Geographic Information Systems Show New Ways to See the World
FAYETTEVILLE, Ark. – The University of Arkansas Libraries, the Center for Advanced Spatial Technologies and the student chapter of the American Society for Photogrammetry and Remote Sensing will celebrate Geographic Information Systems Day from 9 a.m. to 5 p.m. Wednesday, Nov. 14, in Mullins Library.
Geographic Information Systems technology transforms how people view information by linking the geography or location of a place with multiple layers of descriptive data. Working with superimposed data brings a new perspective to researchers working in fields as varied as marketing, health and emergency services, agriculture, archaeology, environmental science, energy and sustainability. People can gain fresh perspectives by working with maps and data provided through a geographic information system.
Geographic Information Systems Day is an international event that promotes the importance of geography in research, education and decision-making. The event will feature presentations and demonstrations by GIS specialists that illustrate real-world applications of GIS technology. The event is free and open to the public.
Presentations feature representatives from the U.S. Geological Survey, Arkansas Game and Fish Commission, Arkansas Geographic Information Office, Benton County GIS Department, city of Fayetteville, Center for Advanced Spatial Technologies, University Libraries and the U of A student chapter of the American Society for Photogrammetry and Remote Sensing. Topics include introduction to GIS, mobile GIS apps, creating Google Maps, landscape epidemiology and the West Nile virus, GIS for the dispatch of emergency services, land cover mapping and Arkansas’ official GIS platform, GeoStor.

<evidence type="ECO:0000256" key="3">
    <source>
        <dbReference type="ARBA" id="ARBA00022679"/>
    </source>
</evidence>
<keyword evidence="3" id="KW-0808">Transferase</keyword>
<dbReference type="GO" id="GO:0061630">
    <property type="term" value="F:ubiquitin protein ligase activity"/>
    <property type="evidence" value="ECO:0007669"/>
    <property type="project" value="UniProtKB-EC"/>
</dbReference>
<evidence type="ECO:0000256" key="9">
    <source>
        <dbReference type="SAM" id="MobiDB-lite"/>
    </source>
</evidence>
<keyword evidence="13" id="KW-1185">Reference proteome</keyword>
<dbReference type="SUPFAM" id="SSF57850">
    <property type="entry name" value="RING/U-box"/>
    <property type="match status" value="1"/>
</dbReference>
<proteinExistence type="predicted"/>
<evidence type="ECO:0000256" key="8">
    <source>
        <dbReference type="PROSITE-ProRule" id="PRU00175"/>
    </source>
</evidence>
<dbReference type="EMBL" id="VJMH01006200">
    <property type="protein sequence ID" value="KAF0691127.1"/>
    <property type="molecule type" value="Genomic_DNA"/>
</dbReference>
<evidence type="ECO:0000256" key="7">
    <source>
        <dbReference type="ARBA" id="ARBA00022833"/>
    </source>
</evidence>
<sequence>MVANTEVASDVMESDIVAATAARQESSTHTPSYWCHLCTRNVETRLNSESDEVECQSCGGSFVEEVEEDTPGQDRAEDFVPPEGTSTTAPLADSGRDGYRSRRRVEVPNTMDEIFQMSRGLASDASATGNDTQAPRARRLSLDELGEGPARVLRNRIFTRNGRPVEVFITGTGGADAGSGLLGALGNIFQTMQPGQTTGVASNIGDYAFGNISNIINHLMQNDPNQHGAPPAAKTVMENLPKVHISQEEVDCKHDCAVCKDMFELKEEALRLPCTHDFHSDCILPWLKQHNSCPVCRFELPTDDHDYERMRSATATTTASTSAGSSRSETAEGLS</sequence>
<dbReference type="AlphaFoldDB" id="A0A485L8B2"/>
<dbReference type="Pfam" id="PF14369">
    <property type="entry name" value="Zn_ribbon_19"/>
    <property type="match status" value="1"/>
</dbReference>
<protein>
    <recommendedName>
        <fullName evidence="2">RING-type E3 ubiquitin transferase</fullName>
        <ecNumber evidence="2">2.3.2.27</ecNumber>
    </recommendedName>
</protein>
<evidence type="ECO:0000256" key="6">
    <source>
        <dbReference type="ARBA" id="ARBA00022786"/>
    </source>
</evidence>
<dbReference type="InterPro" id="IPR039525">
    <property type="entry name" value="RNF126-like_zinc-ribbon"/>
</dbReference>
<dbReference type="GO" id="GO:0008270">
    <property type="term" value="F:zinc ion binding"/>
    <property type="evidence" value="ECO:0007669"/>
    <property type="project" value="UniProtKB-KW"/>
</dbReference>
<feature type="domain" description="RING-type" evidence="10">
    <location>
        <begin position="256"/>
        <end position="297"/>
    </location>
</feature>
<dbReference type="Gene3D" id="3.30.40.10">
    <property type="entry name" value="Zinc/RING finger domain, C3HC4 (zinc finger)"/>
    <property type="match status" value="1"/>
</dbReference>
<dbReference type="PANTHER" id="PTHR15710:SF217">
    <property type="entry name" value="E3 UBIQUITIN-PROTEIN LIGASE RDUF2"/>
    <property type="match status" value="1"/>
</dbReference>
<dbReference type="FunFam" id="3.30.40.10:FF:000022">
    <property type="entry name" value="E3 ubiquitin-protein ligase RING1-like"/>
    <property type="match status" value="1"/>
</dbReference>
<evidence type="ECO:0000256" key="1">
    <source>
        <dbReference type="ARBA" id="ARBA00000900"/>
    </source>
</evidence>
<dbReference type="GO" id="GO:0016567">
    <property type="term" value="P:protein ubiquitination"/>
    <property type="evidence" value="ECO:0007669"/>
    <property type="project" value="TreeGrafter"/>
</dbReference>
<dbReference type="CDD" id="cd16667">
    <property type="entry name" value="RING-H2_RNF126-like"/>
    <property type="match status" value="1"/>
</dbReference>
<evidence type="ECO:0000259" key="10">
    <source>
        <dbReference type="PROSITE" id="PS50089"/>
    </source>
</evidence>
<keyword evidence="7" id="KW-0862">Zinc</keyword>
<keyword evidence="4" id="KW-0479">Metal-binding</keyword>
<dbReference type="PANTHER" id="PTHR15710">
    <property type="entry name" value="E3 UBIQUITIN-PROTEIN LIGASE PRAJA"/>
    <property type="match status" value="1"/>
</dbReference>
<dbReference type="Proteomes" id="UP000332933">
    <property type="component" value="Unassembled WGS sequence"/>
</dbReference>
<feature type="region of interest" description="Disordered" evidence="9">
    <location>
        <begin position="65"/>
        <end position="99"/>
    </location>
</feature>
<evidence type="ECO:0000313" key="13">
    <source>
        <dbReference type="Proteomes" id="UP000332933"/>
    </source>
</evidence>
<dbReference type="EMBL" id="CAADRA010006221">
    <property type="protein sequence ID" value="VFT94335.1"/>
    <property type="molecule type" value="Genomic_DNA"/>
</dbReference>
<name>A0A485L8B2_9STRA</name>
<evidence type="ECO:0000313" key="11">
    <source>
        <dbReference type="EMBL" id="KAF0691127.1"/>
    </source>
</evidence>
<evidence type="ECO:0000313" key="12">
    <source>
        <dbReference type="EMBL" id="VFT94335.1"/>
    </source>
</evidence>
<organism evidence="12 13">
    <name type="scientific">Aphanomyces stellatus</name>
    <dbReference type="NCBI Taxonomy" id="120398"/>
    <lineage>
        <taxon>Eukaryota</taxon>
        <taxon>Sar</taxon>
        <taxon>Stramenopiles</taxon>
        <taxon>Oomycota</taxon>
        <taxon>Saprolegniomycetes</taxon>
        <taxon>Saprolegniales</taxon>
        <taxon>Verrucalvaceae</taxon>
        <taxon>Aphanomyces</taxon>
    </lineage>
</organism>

The Arkansas Alumni Association is pivoting its focus this year and creating new and innovative programs to better connect and serve University of Arkansas alumni.
Need a Laugh? Join Eta Sigma Phi and the Classical Studies Program for a Virtual Reading of Lysistrata
The Eta Sigma Phi Classics Honors Society and Classical Studies Program will stage a virtual live reading of Aristophanes' famous anti-war comedy, Lysistrata, from 7-9 p.m. this Saturday.
Samir El-Ghazaly, professor of electrical engineering, and his team received a $400,000 grant to develop analysis tools for high-frequency electronic components, integrated circuits and radiating systems.
The first of four lectures focusing on racism, social justice, and policing hosted by the Pryor Center. Corrigan's lecture will be held virtually via Zoom at 6 p.m.
Faculty may apply for funding to convert course materials to open resources or a spring workshop on redesigning courses to take advantage of open textbooks or library resources. Apply by Oct. 22.